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Assisted Solution

by:ConchCrawl
ConchCrawl earned 250 total points
ID: 33513581
SBS 2008 Premium comes with Server, Exchange, ISA, and SQL.
Yes you can connect the SBS servers thru a VPN to the central site that would collect the data, with the limitations as mentioned before. I would use point-to-point hardware VPN's.
There is no issue with standalone servers and SBS.
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Expert Comment

by:Keith Alabaster
ID: 33513663
You'd better tell MS then - they don't think it does.
http://www.microsoft.com/sbs/en/us/compare-features.aspx
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Expert Comment

by:ConchCrawl
ID: 33513767
Your correct :-), They've determined that the other features and technologies have negated the need for ISA so they've added MS Forefront Security for Exchange and gizmos :-). Sorry for the confusion. BTW, most people now use hardware to do the same thing as ISA. Wow do I remember SBS 4.0 and ISA being the cats meow :-).
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Expert Comment

by:Keith Alabaster
ID: 33513970
ISA is still a cracking product - and it is a shame that FTMG (ISA's replacement) has not been bundled in. The reason though is that Forefront Edge (which is Forefront TMG and the UAG) is going to different roles. FTMG is geared towards protecting users on the internal network when they access extrnal networks and services. UAG is being targetted at protecting internal services when accessed by external syst6ems, users and services. We knew for a while that this move was coming but it is still a sad day.

Keith
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Expert Comment

by:scraane
ID: 33520239
Okay, my two cents;
Site-to-Site VPN's

Setup your SBS on ONE central location.
Enable DFS and DFS-R.


Setup a normal win2008 server on your sites.

DC promo these so you get a DC on the remote sites. Also create shares and add them to your DFS root.
have this synced to your SBS. This way you can back them up in one location.

Only the exchange will stay on the SBS server.
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Author Comment

by:Perkdaddy
ID: 33520532
I like the way you think scraane. but I will run out of users quickly dont you think?

KEITH! Are you stalking me? lol SO with SBS2008, no more ISA, well then, I dont think I will go for that. I have a love hate relationship with ISA but it does what I want and I have full control, what about forefront? seems there is something more to learn...

I have to start putting my budget together today for 146 upgrades, 8 servers and all the bells and whistles. I will report back with what I think I will do....
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Expert Comment

by:scraane
ID: 33521069
Well, if your not going with SBS, you could still do the same with a Windows Server 2008 and exchange.
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Author Closing Comment

by:Perkdaddy
ID: 33523641
Thanks
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Author Comment

by:Perkdaddy
ID: 33523651
I will keep you informed as I move along with this. SO KEITH! No ISA? The what will I do?
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Expert Comment

by:Keith Alabaster
ID: 33523687
hehehe - Any question asked that has ISA in the mix will arrive at my door sooner or later :)

Forefront TMG is a good product but pricey. You get additional functionality include content filtering such as black/white URL lists and categories now plus malware protection. The updates for that service is subscription based - per year - per user. FTMG as a product - like ISA - is processor based in respect to licensing.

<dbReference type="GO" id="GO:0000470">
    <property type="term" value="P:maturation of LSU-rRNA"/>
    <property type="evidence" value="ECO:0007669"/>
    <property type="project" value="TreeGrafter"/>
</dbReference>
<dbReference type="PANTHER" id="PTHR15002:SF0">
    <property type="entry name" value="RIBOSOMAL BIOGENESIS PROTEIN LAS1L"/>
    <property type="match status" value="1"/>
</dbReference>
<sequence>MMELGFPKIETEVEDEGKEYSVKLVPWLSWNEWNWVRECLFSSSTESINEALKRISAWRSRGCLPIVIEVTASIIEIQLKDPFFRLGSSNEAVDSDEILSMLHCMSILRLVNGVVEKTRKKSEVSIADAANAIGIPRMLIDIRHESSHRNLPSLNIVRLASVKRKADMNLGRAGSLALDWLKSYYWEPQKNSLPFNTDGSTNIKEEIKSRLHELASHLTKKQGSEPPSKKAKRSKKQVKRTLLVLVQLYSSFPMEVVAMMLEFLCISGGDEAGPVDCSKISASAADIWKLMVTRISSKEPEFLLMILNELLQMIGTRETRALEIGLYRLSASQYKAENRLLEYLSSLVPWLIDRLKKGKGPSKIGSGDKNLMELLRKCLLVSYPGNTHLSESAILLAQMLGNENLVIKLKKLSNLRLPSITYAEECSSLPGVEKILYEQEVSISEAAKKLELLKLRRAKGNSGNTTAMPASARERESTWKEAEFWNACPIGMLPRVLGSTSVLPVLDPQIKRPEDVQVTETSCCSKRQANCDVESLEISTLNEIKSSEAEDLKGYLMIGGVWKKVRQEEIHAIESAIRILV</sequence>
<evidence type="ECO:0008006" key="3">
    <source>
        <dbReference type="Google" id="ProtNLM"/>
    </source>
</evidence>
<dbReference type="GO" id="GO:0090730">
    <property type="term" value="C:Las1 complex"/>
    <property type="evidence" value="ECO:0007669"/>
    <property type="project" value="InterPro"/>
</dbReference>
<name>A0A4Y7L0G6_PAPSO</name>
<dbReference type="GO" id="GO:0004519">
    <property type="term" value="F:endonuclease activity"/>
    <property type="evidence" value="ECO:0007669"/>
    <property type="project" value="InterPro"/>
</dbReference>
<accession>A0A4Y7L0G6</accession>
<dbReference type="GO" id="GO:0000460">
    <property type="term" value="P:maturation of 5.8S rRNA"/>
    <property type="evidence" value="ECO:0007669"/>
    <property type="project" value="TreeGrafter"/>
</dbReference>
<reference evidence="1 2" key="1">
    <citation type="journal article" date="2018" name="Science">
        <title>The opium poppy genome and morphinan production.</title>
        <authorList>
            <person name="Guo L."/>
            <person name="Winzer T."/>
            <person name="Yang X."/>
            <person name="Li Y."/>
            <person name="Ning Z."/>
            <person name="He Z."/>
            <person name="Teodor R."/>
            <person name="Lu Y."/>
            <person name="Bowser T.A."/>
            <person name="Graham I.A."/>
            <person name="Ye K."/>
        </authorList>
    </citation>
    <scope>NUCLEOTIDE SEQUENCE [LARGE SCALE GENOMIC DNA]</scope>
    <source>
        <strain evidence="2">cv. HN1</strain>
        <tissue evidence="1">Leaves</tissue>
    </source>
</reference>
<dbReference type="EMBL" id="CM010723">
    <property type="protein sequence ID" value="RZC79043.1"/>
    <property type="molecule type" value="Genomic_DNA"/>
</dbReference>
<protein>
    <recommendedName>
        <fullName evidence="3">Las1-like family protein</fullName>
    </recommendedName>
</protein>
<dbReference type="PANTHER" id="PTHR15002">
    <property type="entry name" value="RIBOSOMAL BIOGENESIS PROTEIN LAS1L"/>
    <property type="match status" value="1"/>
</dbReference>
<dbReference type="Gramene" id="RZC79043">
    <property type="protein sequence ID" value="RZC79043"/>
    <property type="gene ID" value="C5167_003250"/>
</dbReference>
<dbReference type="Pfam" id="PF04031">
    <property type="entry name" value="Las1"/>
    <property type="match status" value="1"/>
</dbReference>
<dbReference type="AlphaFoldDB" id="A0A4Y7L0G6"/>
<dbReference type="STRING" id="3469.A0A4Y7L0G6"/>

http://www.microsoft.com/forefront/en/us/default.aspx
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Expert Comment

by:Keith Alabaster
ID: 33523695
Thanks :)
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Expert Comment

by:Keith Alabaster
ID: 33523711
PS - if you need to know specifics about ISA, upgrades and FTMG etc, you know where to find me.
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Expert Comment

by:ConchCrawl
ID: 33525000
Keith and Perk, what are your thought on using SonicWall instead? That is the way we have gone in most cases with SMB and SBS. A TZ 210 comes with 3 years license for most of the subscription services needed, just something I thought I'd throw out there.
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Expert Comment

by:Keith Alabaster
ID: 33526542
Not used Sonicwall at all but hear good things about their products - I know many people swear by them.
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Author Comment

by:Perkdaddy
ID: 33532962
I havnt implemented it at all. I like to stick with MS cause I have this awesome support system called Keith! The IT guys here in one casino where talking about it like its a miracle worker. (I even saw a stand for it at a trade show in London back in jan)  though I will go with FTMG, becuase in my current setups I was using ISA in conjunction with GFI web monitoring (becuase it had the web filter categories that I love so much! NO MORE PORN!!!!!!!!!!!!!) But it seems FMTG is exactly the same, ISA plus GFI (as well as being subscription serviced)

I'm an evil It manager, i dont let users do ANYTHING, lol

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Expert Comment

by:ConchCrawl
ID: 33533313
Just for your consideration, I used to use ISA in the early days because of the expense and lack of router capabilities. But in the last five years or more companies like sonicwall have beefed up there capabilities so much and cost has come down considerably, we haven't used ISA in a very long time. Just think of it this way would you rather stop the threats before or after your firewall router? Like I said just for your consideration of the changing times and I still have nothing against ISA. But as pointed out earlier even MS isn't updating the product with SBS 2008. I've tested Forefront but haven't purchased the services because we decided to stay with the hardware solution. Hope this helps. Even Forefront requires a new learning curve, trust me it isn't a walk in the park :-).